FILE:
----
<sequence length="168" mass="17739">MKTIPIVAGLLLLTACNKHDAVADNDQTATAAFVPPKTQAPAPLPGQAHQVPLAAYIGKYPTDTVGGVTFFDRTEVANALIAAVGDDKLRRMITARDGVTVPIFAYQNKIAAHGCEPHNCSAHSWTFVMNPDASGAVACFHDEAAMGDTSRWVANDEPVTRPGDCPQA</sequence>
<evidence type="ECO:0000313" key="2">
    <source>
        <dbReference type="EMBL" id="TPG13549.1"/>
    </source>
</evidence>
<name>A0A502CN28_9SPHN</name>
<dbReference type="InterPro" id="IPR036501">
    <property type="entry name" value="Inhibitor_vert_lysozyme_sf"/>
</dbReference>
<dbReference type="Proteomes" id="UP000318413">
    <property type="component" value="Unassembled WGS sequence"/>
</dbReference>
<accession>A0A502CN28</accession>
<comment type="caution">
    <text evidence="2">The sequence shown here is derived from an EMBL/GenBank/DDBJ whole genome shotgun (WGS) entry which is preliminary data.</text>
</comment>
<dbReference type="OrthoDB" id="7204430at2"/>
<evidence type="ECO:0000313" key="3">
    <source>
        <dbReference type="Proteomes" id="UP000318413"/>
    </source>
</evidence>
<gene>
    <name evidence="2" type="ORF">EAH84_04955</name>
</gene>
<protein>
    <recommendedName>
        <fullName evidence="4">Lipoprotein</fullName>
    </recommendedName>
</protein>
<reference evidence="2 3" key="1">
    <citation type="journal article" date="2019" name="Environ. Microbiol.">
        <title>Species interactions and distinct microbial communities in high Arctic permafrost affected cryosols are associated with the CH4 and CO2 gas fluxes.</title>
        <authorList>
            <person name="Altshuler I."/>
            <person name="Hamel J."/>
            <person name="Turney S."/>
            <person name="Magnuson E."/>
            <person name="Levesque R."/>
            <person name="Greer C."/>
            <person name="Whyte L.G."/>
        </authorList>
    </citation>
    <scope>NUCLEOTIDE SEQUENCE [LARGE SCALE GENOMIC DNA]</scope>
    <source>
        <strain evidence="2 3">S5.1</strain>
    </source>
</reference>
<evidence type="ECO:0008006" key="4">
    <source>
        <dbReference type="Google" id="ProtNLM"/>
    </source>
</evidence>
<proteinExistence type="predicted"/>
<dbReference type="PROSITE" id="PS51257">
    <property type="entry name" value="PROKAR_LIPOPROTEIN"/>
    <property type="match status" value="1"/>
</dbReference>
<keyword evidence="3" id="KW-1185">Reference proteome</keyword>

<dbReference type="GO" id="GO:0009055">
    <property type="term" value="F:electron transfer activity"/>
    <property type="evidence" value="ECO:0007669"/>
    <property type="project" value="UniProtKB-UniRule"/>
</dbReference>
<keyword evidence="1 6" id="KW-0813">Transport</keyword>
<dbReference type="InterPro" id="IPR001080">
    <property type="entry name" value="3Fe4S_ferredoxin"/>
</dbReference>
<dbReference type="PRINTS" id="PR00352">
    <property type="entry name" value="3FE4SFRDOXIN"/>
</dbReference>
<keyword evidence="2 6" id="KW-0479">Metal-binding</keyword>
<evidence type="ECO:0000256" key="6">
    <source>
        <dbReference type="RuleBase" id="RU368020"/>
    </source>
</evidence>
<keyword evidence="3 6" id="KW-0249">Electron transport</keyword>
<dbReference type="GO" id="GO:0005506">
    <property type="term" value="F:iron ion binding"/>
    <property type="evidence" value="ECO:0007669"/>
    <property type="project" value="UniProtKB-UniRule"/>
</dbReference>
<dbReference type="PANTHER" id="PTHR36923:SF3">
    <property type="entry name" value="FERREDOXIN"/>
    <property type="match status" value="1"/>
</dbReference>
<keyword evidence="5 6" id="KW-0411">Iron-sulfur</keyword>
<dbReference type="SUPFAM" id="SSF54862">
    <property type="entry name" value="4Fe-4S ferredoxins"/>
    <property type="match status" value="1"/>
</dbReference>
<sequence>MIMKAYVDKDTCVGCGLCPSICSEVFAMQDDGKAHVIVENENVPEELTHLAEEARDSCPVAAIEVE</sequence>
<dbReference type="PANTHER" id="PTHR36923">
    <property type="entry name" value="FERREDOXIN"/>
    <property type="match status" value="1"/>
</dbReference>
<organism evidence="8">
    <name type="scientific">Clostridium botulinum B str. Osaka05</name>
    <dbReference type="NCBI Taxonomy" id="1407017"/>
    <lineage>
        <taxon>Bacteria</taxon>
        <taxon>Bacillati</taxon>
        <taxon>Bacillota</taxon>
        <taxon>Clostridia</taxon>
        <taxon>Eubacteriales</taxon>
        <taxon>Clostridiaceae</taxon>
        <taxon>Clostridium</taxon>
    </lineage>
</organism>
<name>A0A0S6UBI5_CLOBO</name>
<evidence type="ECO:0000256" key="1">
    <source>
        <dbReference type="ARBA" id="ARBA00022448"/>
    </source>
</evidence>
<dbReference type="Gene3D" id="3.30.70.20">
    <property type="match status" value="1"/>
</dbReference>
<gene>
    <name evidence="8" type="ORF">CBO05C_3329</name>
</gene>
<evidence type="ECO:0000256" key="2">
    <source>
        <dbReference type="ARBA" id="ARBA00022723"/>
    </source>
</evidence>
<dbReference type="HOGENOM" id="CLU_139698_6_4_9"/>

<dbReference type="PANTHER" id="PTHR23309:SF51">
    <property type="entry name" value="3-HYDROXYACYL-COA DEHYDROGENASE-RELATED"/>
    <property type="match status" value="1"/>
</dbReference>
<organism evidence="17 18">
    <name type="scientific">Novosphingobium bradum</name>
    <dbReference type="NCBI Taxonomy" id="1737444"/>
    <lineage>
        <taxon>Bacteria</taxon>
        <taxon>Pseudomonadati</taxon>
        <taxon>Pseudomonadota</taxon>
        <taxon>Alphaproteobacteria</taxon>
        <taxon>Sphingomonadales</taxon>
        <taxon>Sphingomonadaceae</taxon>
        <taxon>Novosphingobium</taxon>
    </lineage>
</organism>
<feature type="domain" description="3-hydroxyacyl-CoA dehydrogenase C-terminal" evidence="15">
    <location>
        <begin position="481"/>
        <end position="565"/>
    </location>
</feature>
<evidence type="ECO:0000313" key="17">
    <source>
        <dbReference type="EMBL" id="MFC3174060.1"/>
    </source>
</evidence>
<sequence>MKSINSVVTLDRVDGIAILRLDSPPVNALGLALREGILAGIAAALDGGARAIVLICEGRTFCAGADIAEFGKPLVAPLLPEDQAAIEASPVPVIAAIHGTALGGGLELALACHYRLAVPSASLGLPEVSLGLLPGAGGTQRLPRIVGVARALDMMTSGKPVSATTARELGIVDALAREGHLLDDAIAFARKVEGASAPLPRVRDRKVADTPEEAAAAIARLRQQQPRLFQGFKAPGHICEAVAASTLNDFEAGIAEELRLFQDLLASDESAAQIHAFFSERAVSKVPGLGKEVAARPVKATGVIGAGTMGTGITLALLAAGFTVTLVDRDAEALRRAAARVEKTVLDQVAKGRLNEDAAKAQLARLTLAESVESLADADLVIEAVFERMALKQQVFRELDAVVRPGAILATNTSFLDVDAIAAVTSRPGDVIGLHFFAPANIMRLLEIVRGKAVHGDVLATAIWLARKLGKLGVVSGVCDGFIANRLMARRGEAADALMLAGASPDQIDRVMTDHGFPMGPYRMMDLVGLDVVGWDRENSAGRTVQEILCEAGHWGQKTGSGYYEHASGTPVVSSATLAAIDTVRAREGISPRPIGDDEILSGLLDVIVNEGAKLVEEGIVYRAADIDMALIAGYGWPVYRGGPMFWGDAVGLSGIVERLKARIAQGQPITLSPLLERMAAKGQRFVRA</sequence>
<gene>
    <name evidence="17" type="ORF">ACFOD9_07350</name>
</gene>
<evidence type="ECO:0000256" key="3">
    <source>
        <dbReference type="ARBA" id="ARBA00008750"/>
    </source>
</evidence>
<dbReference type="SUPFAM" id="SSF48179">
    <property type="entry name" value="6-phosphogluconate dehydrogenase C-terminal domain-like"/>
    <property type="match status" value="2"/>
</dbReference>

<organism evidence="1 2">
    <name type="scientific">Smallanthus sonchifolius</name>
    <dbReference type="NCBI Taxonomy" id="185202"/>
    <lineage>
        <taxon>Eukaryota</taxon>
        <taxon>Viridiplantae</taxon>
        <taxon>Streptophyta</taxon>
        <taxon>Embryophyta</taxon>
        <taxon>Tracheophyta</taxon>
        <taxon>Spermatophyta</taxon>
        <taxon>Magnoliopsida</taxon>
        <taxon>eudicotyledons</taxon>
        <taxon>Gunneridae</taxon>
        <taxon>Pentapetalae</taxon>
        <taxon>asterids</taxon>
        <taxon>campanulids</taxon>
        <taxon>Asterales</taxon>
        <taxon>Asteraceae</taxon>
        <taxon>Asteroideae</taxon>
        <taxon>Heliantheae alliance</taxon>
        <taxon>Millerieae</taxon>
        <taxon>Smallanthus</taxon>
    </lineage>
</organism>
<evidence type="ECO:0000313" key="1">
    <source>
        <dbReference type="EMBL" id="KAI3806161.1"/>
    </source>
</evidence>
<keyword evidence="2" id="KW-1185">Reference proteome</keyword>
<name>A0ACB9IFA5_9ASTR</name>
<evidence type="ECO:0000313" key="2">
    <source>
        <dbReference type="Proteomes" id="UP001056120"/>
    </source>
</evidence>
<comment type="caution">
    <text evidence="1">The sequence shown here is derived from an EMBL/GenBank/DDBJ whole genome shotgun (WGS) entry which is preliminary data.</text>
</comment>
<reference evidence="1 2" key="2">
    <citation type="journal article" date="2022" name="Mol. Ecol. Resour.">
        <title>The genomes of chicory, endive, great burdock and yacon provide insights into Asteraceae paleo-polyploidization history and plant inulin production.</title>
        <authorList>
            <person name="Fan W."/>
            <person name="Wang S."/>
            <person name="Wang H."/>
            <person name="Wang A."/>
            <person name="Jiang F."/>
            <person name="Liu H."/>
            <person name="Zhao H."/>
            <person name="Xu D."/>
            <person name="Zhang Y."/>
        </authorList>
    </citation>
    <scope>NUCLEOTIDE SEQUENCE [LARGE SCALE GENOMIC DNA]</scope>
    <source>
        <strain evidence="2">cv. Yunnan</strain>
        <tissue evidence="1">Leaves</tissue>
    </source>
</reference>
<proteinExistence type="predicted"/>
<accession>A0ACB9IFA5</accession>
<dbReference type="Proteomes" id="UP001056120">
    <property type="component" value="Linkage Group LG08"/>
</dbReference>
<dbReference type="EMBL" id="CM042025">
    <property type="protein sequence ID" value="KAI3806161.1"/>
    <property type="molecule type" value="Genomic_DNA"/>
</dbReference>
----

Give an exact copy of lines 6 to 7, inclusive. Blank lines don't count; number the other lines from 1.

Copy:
</evidence>
<name>A0A502CN28_9SPHN</name>